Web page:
Author Archives: Jeff May

A Fair Amount Of Damage (The Hemingway Files by H.K. Bush)

I have struggled for months trying to decide if I should post this review. And now I’ve finally succumbed. In doing so, perhaps I have become self-serving, something the author of The Hemingway Files excels at. That’s the problem with accusing another author. Invariably, there will be examples of you doing the same thing. Maybe I can take solace in the probability that few people will read this. I’m wary of upsetting anyone unnecessarily. I … Continue reading

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Book Reviews Decmeber 2017

Brutal Bataan (Ghost Soldiers by Hampton Sides) Ghost Soldiers is the account of a WWII Japanese concentration camp rescue mission, integrating stories of the infamous Bataan Death March and the battle for the Bataan peninsula. While not as cohesive as his later work, still an excellent read, and it clearly shows Hampton Sides unique ability early in his writing career to make history come alive. Clear Skies (The Hunters by James Salter) Follows the tour … Continue reading

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In Defense of Old White Men

For a long time, old white men like me have presumably been in charge. However, that was mostly BS. We just acted like we were in charge. We were taught from a very early age that we should take control of the world. And of course that world included women. We wanted women to tell us what they wanted, but at the same time dismissed it with inane, sexist comments bemoaning the mysteries of the … Continue reading

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Hell of a Good Read (Hellhound On His Trail by Hampton Sides)

Hellhound on His Trail: The Stalking of Martin Luther King, Jr. and the International Hunt for His Assassin by Hampton Sides My rating: 5 of 5 stars Hell of a Good Read (Hellhound On His Trail by Hampton Sides) Hampton Sides knows how to write gripping historical nonfiction, and it shows again in “Hellhound On His Trail,” his account of Martin Luther King’s murderer, James Earl Ray. (He also wrote “In the Kingdom of Ice,” … Continue reading

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Facing the Future Alone (Solo Faces by James Salter)

So much strikes home for me in Solo Faces by James Salter that perhaps you should not trust my review. (My personal life and work felt deeply entwined with this novel. To some, this may appear shameless rather than seamless. To which I say, belay off.) Salter is a writers’ writer and his style recalls an earlier literary epoch, where every word seemed to pack more weight. His precise language and elliptical literary techniques coalesce into … Continue reading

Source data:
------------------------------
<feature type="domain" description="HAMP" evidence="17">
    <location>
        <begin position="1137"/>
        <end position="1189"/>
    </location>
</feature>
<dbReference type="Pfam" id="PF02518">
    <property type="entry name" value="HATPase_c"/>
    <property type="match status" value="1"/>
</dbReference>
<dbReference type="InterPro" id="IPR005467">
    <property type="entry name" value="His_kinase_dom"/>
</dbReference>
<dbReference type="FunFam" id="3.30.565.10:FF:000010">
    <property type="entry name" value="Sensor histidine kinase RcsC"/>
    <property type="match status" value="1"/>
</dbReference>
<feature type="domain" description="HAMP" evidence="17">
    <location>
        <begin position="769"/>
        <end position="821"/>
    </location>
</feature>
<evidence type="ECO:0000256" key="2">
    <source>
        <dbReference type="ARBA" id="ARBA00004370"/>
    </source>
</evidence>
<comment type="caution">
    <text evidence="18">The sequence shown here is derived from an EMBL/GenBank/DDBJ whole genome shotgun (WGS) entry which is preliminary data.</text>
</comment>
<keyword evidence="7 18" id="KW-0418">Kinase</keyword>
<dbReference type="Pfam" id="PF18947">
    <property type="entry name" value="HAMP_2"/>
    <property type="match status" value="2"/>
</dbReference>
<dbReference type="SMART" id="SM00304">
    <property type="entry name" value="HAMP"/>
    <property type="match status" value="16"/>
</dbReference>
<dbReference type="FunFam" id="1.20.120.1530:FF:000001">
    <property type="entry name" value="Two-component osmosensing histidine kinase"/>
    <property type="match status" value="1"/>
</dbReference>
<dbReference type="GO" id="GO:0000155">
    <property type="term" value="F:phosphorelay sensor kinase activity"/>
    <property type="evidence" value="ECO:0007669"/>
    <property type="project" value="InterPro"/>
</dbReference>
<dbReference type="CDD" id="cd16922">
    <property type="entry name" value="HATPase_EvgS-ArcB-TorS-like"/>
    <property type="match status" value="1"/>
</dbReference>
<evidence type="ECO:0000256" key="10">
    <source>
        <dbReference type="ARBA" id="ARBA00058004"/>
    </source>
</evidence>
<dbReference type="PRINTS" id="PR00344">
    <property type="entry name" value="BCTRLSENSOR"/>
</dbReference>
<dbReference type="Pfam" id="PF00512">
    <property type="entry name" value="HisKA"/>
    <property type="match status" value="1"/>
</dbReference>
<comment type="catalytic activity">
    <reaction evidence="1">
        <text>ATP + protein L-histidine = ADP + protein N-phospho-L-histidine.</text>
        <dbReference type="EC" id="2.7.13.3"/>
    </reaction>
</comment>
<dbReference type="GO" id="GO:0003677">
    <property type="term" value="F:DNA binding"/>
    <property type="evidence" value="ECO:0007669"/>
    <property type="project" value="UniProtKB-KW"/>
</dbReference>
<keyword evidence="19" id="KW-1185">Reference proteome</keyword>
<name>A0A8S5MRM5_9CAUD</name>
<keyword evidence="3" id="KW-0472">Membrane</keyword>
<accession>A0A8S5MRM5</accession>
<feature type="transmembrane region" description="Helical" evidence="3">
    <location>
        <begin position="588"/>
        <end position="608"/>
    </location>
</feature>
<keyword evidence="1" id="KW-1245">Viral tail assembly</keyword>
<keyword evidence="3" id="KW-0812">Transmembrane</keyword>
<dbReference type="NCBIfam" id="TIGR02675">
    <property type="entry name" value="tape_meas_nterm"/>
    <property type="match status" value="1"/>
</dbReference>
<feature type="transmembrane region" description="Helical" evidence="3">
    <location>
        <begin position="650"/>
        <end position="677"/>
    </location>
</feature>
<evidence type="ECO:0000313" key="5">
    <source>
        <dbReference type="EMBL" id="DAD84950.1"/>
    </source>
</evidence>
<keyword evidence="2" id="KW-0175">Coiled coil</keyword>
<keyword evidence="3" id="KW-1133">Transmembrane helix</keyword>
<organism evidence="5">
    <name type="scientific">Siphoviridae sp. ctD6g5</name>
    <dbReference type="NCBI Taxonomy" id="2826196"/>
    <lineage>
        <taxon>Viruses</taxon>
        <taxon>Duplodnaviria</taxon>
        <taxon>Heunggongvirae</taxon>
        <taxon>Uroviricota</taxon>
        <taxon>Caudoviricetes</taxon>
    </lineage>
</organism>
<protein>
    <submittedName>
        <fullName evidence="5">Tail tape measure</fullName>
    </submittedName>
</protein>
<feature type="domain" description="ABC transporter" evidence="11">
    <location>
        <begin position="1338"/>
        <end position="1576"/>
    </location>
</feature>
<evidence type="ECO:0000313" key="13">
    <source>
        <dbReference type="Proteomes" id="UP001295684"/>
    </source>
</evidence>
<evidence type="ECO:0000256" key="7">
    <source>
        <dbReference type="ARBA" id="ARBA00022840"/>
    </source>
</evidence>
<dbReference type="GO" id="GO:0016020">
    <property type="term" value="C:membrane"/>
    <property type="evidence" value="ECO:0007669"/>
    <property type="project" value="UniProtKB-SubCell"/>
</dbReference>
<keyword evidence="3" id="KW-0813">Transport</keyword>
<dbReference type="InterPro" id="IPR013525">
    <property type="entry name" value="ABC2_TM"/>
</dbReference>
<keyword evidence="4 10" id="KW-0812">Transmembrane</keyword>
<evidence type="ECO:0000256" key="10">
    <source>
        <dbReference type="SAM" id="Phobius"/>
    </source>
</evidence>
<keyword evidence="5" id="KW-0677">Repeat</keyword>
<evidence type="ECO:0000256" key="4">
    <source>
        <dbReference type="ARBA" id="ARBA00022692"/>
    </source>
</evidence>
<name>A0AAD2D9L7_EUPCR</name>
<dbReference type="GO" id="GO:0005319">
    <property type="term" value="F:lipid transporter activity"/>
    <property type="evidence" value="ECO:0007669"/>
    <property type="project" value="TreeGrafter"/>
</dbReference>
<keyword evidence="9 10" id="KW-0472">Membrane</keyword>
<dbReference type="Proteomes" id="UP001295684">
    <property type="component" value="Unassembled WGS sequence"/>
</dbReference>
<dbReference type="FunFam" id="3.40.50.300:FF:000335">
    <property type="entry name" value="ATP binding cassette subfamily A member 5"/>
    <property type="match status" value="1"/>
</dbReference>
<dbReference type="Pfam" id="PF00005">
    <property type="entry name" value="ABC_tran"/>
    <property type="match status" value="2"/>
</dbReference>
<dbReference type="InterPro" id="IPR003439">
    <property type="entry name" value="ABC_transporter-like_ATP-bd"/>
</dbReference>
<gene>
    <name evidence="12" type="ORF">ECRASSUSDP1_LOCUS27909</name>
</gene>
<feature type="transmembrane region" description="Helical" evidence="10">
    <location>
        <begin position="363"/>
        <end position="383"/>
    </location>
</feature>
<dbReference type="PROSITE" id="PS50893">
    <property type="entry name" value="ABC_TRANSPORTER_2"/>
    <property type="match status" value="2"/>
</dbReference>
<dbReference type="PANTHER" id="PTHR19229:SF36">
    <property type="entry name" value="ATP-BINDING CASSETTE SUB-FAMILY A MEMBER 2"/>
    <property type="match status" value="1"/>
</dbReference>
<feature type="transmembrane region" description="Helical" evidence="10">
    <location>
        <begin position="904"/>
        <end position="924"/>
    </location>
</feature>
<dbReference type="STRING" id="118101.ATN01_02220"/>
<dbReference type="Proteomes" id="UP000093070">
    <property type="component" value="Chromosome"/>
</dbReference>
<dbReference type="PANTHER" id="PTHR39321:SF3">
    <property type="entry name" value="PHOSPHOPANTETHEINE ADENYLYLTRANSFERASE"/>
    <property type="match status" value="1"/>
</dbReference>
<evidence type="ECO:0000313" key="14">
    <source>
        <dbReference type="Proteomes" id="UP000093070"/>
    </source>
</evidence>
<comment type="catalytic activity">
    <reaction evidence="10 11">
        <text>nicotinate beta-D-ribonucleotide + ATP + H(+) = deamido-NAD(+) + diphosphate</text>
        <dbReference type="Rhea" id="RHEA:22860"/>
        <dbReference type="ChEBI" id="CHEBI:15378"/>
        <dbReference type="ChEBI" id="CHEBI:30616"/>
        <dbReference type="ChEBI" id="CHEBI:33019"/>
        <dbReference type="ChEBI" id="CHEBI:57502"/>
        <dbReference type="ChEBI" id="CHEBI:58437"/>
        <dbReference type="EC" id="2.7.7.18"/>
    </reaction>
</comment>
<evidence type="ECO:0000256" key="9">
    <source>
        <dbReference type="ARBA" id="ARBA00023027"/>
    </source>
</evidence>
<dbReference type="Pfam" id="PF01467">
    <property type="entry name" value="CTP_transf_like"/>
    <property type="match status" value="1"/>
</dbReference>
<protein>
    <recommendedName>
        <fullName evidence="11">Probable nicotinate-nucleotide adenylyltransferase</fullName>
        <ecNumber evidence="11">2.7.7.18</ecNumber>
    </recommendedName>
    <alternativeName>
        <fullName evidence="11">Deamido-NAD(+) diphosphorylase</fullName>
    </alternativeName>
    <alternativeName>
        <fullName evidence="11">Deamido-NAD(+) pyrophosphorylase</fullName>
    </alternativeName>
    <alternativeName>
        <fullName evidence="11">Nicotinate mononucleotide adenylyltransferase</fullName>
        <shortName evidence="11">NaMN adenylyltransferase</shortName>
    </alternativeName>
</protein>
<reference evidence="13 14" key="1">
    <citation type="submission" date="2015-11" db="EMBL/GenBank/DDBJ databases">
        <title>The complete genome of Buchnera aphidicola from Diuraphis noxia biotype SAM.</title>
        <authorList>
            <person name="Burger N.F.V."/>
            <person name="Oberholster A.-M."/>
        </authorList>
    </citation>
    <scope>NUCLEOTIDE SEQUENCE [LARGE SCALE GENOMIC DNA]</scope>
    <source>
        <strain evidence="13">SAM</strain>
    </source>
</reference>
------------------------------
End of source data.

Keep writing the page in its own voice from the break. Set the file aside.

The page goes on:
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Run, But Don’t Write (Run or Die by Kilian Jornet)

Kilian Jornet is a brilliant athlete, a world class endurance runner who must pay attention to training details, schedules, and his competition. But he is an amateurish, immature writer. It’s okay to admire one but not the other. While he may be acutely aware of his own physical ability, accomplishments, and goals, he does not appear to be particularly attentive to others, including readers. Run or Die was written by a self-absorbed 24-year-old Jornet, with … Continue reading

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Dazzling End (Death’s End by Cixin Liu)

By the time you get to the end of Death’s End, and Cixin Liu’s masterpiece of a trilogy, you don’t want an ending, even death’s. Stylistically, Liu’s writing ranges from informational to poetic. He skillfully uses literary devices and techniques, referencing a book by one of the characters, inserting vitally significant fairy tales loaded with contextual clues that determine the fate of earth and the solar system, and weaves it together in the over arching … Continue reading

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Enlightening Darkness (The Dark Forest by Cixin Liu)

This sequel is as good as, if not better than, Cixin Liu’s first book of his masterful trilogy, The Three Body Problem. The writing flows from the micro to the macro with realistic plausibility. The opening scene is beautifully written from the point of view of an ant on a gravestone and by the end, following an intellectually stimulating narrative, the reader has expanded into the solar system and beyond. Liu connects events over fictional … Continue reading

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An Unoriginal Thank You (Originals: How Non-Conformists Move the World by Adam Grant.)

Somewhere in his book “Originals,” Adam Grant writes that critical book reviewers were thought to be more intelligent than those who left positive reviews. Apparently, not many people are taking his advice. While many of the anecdotes were fun and interesting, Grant also mixed in stale information about birth order and platitudes regarding business approaches. The number and length of footnotes was distracting. They could have been blended into the narrative. Grant also had the … Continue reading

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A Very Big Political Poem

Oh! upon the day when antique words, make more sense than today’s tweets. Oh! upon the day when comics do, bequeath more truth than heads of state. Oh! upon the day when presidents, say more lies than Ponzi Madoff and Hitler too. Oh! shit we’re screwed. Share on Facebook

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